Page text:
A large number of Johannesburg millionaires moved to other parts of the country or out of the country, according to New World Wealth. Cape Town millionaires were hit hard by the drop in local property prices relative to the U.S. dollar.
Property in South Africa is now dramatically less expensive for foreign buyers than four years ago, according to GlobalPropertyGuide. Since July 2011 the Trade-Weighted Rand Index fell 47.8 percent to December 2015, according to First National Bank. The rand fell from US$ 1 = ZAR 6.76 to US$ 1 = ZAR 14.40 today.
The business and financial heart of South Africa, Johannesburg is home to Sandton, considered Africa’s richest square mile. Financial services, basic materials and construction have given rise to millionaires there, BusinessTech reported.
Considered to be the mother city of South Africa, Cape Town has produced millionaires from real estate, financial services (especially fund management), retail and tourism.
The capital of South Africa, Pretoria-based millionaires got rich from basic materials, manufacturing and financial services.
The commercial hub of Kwazulu Natal, including Umhlanga, nurtured millionaires from pharmaceuticals, healthcare, construction and transport.
The Garden Route is a major vacation and retirement destination that includes George, Knysna, Plettenberg Bay, Wilderness, Hermanus and Keurbooms.
Paarl, Franschoek and Stellenbosch are located just outside Cape Town. They are known for their winelands and mountain scenery.
Other notable areas for millionaires include Bloemfontein, Port Elizabeth and East London plus smaller affluent towns such as St Francis Bay and Kenton-on-Sea, according to BusinessTech.
- See more at: http://afkinsider.com/123805/where-millionaires-live-in-south-africa-is-changing-watch-the-small-cities/#sthash.dkz9Wrl8.dpuf
The traditional way was the property section in the local newspaper. Apart from being very expensive it is totally outdated.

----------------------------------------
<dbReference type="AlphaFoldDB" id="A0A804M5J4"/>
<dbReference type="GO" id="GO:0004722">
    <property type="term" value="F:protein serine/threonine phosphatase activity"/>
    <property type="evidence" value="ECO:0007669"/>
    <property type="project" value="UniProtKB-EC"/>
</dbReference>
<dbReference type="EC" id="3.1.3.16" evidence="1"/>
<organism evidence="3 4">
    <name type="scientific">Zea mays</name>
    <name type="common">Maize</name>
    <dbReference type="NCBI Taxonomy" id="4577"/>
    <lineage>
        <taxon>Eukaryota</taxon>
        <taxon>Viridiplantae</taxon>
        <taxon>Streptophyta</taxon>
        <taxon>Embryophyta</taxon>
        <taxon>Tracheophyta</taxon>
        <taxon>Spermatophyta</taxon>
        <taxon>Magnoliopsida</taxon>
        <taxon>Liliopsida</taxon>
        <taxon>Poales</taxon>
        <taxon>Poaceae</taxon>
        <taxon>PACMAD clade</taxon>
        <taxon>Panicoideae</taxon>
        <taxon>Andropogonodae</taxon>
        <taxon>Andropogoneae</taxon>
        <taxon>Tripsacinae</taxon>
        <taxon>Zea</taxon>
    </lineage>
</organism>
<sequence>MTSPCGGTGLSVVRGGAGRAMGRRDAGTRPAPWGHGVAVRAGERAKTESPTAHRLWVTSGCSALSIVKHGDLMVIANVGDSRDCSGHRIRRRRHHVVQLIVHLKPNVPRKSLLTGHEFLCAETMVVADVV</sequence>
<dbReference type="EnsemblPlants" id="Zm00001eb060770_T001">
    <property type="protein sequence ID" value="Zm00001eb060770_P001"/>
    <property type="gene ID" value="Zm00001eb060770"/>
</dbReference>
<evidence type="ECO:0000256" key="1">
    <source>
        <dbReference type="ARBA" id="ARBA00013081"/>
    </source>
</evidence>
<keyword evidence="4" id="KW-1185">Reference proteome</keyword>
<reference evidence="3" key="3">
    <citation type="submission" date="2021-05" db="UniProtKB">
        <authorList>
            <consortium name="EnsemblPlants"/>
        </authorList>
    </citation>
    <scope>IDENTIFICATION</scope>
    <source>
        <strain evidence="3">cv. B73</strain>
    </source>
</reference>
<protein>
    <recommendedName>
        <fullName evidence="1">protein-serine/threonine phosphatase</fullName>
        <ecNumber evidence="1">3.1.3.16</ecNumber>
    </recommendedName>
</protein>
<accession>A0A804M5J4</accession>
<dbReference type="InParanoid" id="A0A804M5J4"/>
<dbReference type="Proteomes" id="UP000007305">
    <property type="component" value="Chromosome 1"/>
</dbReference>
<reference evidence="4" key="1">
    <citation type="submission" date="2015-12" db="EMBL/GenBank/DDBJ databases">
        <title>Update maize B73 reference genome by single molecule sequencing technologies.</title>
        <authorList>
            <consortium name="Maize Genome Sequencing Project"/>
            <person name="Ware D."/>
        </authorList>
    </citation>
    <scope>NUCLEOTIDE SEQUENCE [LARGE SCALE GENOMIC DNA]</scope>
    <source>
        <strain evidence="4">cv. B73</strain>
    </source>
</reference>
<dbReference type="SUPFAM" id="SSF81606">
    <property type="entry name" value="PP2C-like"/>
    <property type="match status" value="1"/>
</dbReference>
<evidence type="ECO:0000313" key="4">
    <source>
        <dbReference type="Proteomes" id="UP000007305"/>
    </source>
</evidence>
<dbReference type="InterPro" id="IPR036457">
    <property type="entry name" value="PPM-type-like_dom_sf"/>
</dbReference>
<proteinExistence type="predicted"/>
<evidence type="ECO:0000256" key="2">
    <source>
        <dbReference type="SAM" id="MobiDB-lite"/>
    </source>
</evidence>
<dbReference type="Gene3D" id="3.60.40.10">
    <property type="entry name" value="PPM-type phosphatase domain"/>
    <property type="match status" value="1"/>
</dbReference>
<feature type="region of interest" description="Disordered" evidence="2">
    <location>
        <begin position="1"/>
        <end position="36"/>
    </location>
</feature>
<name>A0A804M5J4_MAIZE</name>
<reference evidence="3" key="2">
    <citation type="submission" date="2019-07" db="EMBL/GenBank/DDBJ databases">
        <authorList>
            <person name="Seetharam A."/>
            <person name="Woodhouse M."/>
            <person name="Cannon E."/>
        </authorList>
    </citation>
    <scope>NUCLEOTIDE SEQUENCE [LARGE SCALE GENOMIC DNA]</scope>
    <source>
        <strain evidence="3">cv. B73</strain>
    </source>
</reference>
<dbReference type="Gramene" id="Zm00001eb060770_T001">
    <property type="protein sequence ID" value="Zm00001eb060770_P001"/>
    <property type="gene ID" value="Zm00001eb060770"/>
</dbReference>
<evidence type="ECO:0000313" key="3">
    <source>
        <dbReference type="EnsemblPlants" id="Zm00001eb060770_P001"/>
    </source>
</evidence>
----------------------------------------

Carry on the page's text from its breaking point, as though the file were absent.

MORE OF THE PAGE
Estimates indicate that 92% of buyers start their search for a home online and then only contact the listing agent to view the home.
You can list your own home on some sites at a cost of over R 2300 for six months.
Your local real estate company will list your home on their corporate website and maybe on other portals.
At Olr-sa.com we not only list your home on our portal but also on Property24.com an agent only portal receiving over 3 times more visits that any other portal in SA, but we will also regularly feature your property on our social media platforms.
Exposing your home to millions of people nationally and internationally.
For a nominal fee of R 975 – once off until sold!
To whom it may concern
I wanted to send a special thanks to the OLR team for their expert assistance in selling my property online, the site was easy to use, all the documentation was signed online, meaning I never had to go through the normal hassle of running around signing.
While at first I must admit I was sceptical, in the end it proved to be the easiest thing in the world!! To add, I wanted R600k for the plot, with OLR I was able to plac it on the market at R610 000 making it more attractive to buyers without impacting my bottom line, going through an agent would have meant I would have had to market it at around R645 000 to get the same results!! As far as I am concerned OLR is the ONLY WAY to sell property!! Brendan Kotze - Fourways